Jonathan Dahan, Summer 2 ’14, New York – focused on recreating a postage stamp using Quil in Clojure. He also set up a live feed of the pop-up and helped design the closing show.
Cory dominguez 150
Cory Dominguez, Spring 1 ’15, San Francisco – worked on animations of the U-Bahn Berlin metro tiles using p5.js.
Veit heller 150
Veit Heller, Summer 1 ’17, Berlin — prototyped a ring, wrote a number of blog posts and designed a triptych called Reprise part of a series in generative art explorations in p5.js.
Juan hernandez 150
Juan Hernandez, Fall 1 ’16, Barcelona – wrote a program in Rust that randomly adds glitches to make unique images reminiscent of NES (Nintendo Entertainment Systems) games.
Adrien lamarque 150
Adrien Lamarque, Summer 1 ’16, Toulouse – built a ray tracer and small fragment shader using Metal with Cocoa and macOS.
Mehul mandania 150
Mehul (Manny) Mandania, Fall 1 ’13, Berlin – worked on a generative art series using the Clojure/ClojureScript library, Quil.
Moritz neeb 150
Moritz Neeb, Spring 1 ’17, Berlin – attempted style transfer with neural networks.
Aline normoyle 150
Aline Lyn Normoyle, Fall 1 ’16, Philadelphia – built an interactive demo in Leap motion. Participants could use their hands to control an abstract piece of molten metal or see their hands visualized with pieces of candy.
Vanessa pyne 150
Vanessa Pyne, Fall 2 ’16, New York – collaborated with both Juan and Lyn on writing shaders. She also got a long time personal project called Moshpyt, a CLI to Datamosh, off the ground.
Alicja raszkowska 150
Alicja Raszkowska, Fall 1 ’16, Warsaw – worked on building animations using CSS.

Veit Heller, Reprise, p5.js

A special thank you to The School of MA and our alums for making our first Pop-up a success!

Localhost #5: David Nolen on the fundamental principles of software

Rachel vincent circle Rachel Vincent

We’re excited to announce our fifth Localhost talk! Localhost is a series of monthly, NYC-based, free public technical talks from members of the Recurse Center community.

Our speaker is David Nolen, a former RC resident who will be giving a talk about the fundamental principles of software on December 12th from 7:00 pm–9:00 pm at Peloton.

You can RSVP, read the abstract, and find more details about the venue and schedule on the talk’s RSVP page.

Format

Localhost talks are 20–30 minutes long, and are followed by a dedicated Q&A session. There will be a two-minute break after the talk for folks who wish to leave. There are a few reasons we run talks this way:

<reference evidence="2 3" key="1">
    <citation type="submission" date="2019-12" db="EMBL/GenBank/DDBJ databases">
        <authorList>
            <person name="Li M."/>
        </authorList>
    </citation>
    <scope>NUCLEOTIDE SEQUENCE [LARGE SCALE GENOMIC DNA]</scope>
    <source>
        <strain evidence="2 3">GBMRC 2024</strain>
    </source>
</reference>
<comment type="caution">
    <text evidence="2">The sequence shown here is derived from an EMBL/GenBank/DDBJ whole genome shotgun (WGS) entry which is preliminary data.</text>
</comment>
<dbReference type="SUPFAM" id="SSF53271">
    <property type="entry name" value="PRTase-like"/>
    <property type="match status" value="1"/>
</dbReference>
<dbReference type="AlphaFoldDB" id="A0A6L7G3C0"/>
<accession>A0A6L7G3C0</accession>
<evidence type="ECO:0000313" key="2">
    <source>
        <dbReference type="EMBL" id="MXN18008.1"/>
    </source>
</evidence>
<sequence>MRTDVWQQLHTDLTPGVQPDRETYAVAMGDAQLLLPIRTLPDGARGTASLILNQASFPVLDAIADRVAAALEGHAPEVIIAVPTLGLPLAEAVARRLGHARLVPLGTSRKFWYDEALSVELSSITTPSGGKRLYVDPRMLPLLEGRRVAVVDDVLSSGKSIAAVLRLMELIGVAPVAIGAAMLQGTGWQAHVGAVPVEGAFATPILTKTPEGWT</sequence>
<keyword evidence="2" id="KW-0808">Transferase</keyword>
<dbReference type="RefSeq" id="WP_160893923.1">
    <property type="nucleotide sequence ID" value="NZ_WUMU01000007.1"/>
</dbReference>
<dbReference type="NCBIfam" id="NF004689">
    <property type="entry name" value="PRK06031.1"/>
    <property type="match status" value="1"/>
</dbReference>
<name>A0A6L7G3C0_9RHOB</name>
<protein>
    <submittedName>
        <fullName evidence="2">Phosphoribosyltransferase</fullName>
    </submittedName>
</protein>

• We’ve found that having questions during talks can often derail the speaker.
  • Having a break in between a talk and Q&A keeps the talk time–boxed and allows folks to leave if they wish.
  • Having a set time for questions leads to more equal audience participation and better discussions.

Unlike most RC events, Localhost talks are open to the public! We’re setting aside a fixed number of seats for folks who aren’t members of our community at every talk. It’s been great meeting so many new folks at our Localhost talks!

We know that attending a batch of RC requires a large time commitment, and hope that Localhost talks will be a great way for people to get a taste of what the RC community is like (and maybe even apply for a batch afterwards!). If you RSVP, please read about our social rules before the event.

Future talks

We are working on a schedule of Localhost talks for 2018. Stay tuned!

We’ll open RSVPs and post details for future talks on our Localhost page and here on our blog. Follow us here and on Twitter for updates on when RSVPs open for future talks!

All guests of Recurse Center events are required to abide by our code of conduct.

Come to RC for a one-week retreat

Update: This experiment was a success! We’ve decided to run more week-long mini retreats in the future, check out this blog post from 1/26/18 for more details.

We’re excited to announce a new experiment at RC: one-week mini retreats!

This winter, we’ll be running two one-week mini retreats at RC. They will overlap with the fall and winter batches, and will be just like the six- and 12-week retreats we run, with the same goals and structure, but shorter.